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Safety railings for Suffolk resort

PUBLISHED: 19:36 05 December 2001 | UPDATED: 10:58 03 March 2010

RAILINGS may have to be put up along the edge of part of the prom at Felixstowe – to keep people away from the big boulders being used to bolster the beach.

RAILINGS may have to be put up along the edge of part of the prom at Felixstowe – to keep people away from the big boulders being used to bolster the beach.

It is feared that walkers could fall on to the massive rocks or that some people may try to walk across them and fall or get stuck between them.

Councillors are reluctant to put railings in place because they will not look attractive and not be a good advert for a seaside town's shores – but say public safety is of vital importance.

Andy Smith, deputy leader of Suffolk Coastal council and cabinet member for planning, said a full safety analysis and risk assessment would be carried out once the work to place the rock was complete.

It was possible railings would be required for a stretch of prom, probably from near Cobbold's Point to the Fludyers pub in Undercliff Road East.

The rock is designed to protect the prom's foundations and stop it collapsing and has been placed from the edge of the walkway and gently slopes away onto the shore.

Mr Smith said the contractors carrying out the £150,000 emergency measures had been filling all the gaps with smaller rocks.

"We wanted to avoid the possibility of having dangerous gaps where small children could become trapped, but we will still need to carry out a formal risk assessment when the work is done," he said.

"We will then look at whether anything more needs to be done, such as whether warning signs are adequate, and look at the view on whether railings are needed.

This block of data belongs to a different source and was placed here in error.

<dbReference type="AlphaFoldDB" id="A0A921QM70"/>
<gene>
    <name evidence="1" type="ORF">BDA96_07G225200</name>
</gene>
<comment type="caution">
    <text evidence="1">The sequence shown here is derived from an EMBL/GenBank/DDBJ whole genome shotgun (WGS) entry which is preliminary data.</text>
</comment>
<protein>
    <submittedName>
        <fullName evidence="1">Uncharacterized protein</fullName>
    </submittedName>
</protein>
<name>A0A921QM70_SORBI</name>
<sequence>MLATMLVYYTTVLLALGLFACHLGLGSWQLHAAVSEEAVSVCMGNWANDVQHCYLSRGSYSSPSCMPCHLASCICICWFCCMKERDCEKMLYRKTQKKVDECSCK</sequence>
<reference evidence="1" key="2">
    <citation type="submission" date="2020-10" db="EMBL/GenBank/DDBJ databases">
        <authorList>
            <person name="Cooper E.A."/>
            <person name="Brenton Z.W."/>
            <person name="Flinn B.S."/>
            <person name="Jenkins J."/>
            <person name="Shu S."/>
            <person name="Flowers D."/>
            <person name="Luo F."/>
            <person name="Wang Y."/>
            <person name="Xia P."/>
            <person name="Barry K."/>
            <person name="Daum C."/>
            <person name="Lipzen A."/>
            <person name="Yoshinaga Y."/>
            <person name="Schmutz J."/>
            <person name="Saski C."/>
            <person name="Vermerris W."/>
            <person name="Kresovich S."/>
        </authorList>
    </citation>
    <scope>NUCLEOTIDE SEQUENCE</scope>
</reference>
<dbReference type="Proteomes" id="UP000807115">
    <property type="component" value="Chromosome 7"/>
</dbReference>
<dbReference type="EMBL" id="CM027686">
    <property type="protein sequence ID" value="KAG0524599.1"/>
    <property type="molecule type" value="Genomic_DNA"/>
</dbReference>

"I hope railings can be avoided, but we need to look at the matter carefully and see what is best for the safety of the public."

Mr Smith told the town council's general purposes committee that the rocks themselves were "not attractive on the seafront, but are more attractive than an absence of prom".

Councillor Mike Deacon voiced worries that children could run straight off the prom onto the rocks unless there were railings – and feared that could lead to accidents on the uneven and hard boulders.

The rock has been put in because the drop from the prom to the sand has been growing over the past few months. The reasons for the erosion though have mystified coastal defence engineers, who say other parts of the shore – where a £3 million sea defence scheme was built last year – have improved.

A coastal defence strategy is already being drawn up by the council's consultants Halcrow, which will include advice on longer-term beach management necessary from Cobbold's Point to Landguard Point.

This will include examining in detail the new Cobbold's Point defences – which include two enormous wishbone-shaped reefs – to see how they are performing and to try to solve the mystery of the erosion on the East Beach.


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